Hello. I was reading a novel and ran into a sentence which is quite difficult for me to precisely interpret.

The following sentence appears in a paragraph describing "the most mundane and ordinary streets of Budapest", preceded by a sentence describing "the most mundane and ordinary passersby": Every now and then, perhaps in a hurry to overtake the single file inching along in front, one of them would step off the sidewalk, only for an entire chorus of rancorous carhorns to give the lie to any groundless hope of breaking free from the line.

The parts in bold are the ones that are giving me troubles.

What does "file" mean in this sentence?

And what does it mean for something to "give the lie to" something?

Please help.

Thank you so much in advance.
Have you never watched an inchworm?Emotion: smile "To inch," or "to inch along" is to move forward at a very slow (though usually steady) pace.
"Single file" describes people in a row, one following another.

Some of the details are not clear. Is the "single file" a line of vehicles or of people??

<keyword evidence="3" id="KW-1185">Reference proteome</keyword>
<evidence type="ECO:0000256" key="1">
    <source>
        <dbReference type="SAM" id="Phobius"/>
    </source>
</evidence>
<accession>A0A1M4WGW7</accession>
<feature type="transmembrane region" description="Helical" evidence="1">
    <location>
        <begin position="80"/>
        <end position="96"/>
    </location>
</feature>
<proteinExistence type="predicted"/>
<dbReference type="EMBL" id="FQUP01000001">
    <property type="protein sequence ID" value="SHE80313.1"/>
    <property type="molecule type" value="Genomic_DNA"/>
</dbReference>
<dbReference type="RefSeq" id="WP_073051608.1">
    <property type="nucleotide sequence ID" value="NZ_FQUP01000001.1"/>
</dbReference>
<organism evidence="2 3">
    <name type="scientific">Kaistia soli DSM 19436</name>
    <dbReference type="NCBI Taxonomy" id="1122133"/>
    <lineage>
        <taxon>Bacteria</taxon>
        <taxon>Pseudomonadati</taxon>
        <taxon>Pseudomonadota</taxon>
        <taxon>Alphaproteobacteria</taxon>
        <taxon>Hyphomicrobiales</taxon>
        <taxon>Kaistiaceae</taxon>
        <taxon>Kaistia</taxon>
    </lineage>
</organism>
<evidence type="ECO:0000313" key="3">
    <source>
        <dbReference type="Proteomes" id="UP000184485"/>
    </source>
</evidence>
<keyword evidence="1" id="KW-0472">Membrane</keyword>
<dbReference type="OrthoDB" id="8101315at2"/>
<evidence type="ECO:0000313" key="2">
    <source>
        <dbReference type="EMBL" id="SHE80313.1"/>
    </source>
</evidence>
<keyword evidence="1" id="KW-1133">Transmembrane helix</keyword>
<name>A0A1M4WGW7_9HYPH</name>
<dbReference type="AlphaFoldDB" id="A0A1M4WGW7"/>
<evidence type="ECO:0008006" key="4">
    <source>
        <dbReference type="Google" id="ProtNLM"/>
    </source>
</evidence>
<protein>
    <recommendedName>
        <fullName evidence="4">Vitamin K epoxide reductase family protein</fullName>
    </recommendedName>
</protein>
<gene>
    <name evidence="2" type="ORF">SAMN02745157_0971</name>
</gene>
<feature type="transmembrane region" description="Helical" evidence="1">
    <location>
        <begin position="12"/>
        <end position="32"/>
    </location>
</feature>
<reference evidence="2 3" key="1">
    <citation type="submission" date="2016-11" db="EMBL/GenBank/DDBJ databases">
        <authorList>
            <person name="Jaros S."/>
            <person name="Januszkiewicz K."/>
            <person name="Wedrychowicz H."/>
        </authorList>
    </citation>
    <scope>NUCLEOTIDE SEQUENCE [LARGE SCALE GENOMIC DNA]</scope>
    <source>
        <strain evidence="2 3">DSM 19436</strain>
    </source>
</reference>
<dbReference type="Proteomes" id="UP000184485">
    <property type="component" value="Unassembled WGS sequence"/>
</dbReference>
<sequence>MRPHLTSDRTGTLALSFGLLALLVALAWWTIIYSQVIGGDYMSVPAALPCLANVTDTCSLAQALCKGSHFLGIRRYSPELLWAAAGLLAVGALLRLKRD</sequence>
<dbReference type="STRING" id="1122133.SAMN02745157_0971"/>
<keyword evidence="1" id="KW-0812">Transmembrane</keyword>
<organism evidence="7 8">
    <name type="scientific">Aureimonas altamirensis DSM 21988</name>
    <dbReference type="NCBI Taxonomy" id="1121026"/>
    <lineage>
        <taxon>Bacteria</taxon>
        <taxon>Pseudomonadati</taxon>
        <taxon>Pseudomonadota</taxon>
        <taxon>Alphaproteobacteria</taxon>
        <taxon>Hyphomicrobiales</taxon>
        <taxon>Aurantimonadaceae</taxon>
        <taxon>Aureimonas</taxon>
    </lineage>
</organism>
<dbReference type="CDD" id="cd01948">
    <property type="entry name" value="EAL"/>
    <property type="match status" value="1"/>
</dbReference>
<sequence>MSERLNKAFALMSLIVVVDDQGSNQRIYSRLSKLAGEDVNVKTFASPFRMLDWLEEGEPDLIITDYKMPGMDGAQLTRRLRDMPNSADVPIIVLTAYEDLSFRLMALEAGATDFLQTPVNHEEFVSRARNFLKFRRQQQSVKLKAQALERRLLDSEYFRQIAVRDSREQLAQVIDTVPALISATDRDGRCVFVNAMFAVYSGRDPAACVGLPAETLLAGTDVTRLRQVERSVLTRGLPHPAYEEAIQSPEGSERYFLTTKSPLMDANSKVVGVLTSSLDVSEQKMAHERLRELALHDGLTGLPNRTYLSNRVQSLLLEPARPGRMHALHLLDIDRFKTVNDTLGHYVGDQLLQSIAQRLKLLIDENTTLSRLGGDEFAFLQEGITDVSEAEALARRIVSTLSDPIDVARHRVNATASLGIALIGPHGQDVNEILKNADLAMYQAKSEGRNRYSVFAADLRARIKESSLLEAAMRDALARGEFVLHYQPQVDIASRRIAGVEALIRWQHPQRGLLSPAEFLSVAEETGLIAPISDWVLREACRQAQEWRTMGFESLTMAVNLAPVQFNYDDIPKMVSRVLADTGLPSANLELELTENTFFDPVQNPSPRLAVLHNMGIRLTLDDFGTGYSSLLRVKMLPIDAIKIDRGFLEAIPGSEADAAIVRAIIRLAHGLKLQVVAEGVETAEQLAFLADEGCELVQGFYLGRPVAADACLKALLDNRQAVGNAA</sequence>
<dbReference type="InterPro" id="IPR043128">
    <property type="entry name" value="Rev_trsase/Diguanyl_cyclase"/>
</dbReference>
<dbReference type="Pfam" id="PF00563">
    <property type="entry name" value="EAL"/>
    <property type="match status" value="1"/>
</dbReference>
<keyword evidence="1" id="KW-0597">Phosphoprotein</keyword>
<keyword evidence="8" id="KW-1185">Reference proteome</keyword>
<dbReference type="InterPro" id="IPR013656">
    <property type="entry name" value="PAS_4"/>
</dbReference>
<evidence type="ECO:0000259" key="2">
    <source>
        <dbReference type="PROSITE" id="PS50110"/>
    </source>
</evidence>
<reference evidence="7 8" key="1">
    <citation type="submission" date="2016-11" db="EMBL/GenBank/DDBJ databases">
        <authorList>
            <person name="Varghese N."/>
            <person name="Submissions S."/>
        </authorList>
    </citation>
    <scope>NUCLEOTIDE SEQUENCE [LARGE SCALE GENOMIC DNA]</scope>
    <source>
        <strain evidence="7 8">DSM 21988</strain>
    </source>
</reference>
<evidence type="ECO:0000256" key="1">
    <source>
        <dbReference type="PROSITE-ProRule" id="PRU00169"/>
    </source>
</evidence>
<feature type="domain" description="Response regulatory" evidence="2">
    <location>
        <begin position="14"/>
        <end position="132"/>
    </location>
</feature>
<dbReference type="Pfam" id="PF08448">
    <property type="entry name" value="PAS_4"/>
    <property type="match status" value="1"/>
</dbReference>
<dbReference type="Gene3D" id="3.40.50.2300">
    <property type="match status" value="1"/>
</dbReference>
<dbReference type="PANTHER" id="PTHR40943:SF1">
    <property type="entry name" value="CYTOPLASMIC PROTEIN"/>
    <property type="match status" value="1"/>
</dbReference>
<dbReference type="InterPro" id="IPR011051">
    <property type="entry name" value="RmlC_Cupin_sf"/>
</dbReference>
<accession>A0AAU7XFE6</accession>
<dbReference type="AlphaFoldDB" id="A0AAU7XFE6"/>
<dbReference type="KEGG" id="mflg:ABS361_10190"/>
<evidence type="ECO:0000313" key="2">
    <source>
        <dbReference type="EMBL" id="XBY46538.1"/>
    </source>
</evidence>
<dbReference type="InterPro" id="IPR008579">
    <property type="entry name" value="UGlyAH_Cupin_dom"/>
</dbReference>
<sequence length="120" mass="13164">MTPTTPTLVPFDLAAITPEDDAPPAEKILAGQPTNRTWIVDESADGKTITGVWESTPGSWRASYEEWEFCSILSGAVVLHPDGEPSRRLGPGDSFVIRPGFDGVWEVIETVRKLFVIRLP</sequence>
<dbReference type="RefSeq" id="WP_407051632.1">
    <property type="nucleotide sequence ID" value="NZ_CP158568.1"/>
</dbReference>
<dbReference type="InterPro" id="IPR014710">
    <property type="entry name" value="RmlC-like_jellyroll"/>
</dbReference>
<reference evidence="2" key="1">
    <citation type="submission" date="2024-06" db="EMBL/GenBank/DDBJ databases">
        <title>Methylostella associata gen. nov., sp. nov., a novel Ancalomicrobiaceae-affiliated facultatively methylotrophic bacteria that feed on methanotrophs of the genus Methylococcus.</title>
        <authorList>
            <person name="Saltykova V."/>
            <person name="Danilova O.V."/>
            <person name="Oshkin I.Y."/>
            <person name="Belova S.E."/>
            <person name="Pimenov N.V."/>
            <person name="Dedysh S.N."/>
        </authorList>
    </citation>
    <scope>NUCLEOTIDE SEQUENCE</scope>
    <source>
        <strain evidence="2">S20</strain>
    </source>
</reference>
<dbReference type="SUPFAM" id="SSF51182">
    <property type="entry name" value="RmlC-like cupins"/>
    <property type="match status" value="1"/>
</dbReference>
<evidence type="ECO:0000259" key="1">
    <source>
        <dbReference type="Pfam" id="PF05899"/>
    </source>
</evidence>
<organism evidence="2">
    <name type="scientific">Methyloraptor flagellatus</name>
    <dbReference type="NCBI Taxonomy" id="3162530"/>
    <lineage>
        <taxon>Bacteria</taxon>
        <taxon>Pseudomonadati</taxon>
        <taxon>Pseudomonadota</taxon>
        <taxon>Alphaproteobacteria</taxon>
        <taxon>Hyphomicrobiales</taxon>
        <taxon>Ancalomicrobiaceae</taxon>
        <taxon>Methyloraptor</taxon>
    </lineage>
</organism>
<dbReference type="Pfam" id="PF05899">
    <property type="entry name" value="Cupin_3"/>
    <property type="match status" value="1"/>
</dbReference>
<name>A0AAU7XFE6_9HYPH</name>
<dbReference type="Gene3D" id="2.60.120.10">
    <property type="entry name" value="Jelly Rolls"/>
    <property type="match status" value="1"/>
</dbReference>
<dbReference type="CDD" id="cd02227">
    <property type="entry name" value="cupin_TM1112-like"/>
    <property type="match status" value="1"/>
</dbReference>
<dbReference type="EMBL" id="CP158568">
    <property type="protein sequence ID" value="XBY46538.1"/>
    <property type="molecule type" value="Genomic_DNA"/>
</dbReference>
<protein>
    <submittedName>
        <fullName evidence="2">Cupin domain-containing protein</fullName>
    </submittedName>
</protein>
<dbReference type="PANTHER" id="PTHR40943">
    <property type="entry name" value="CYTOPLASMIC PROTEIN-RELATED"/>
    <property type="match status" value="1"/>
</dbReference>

Okay, it's a line of mundane ordinary passersby on the sidewalk, inching along. Sometimes a single individual would step into the street, perhaps trying to get past the slow-moving walkers.

I think "overtake" is the wrong word here. "Outstrip" is probably the right one, although it's rarely used. The person who "steps off the sidewalk" is already abreast of the line of walkers, so what's to overtake?? He's actually hoping to get ahead of them.

But it would really be impossible to do so. (This is really poorly written.)

Face it, man, you're stuck in this line, and there's no way you're ever gonna get out of it!Emotion: surprise

That's the truth. To think otherwise is only a lie. If you don't believe me, try going around it! As soon as you step off the curb, all the cars in the street will start beeping their horns at you. They're only trying to tell you that you're crazy. You have no hope of breaking free of the line.

Single file.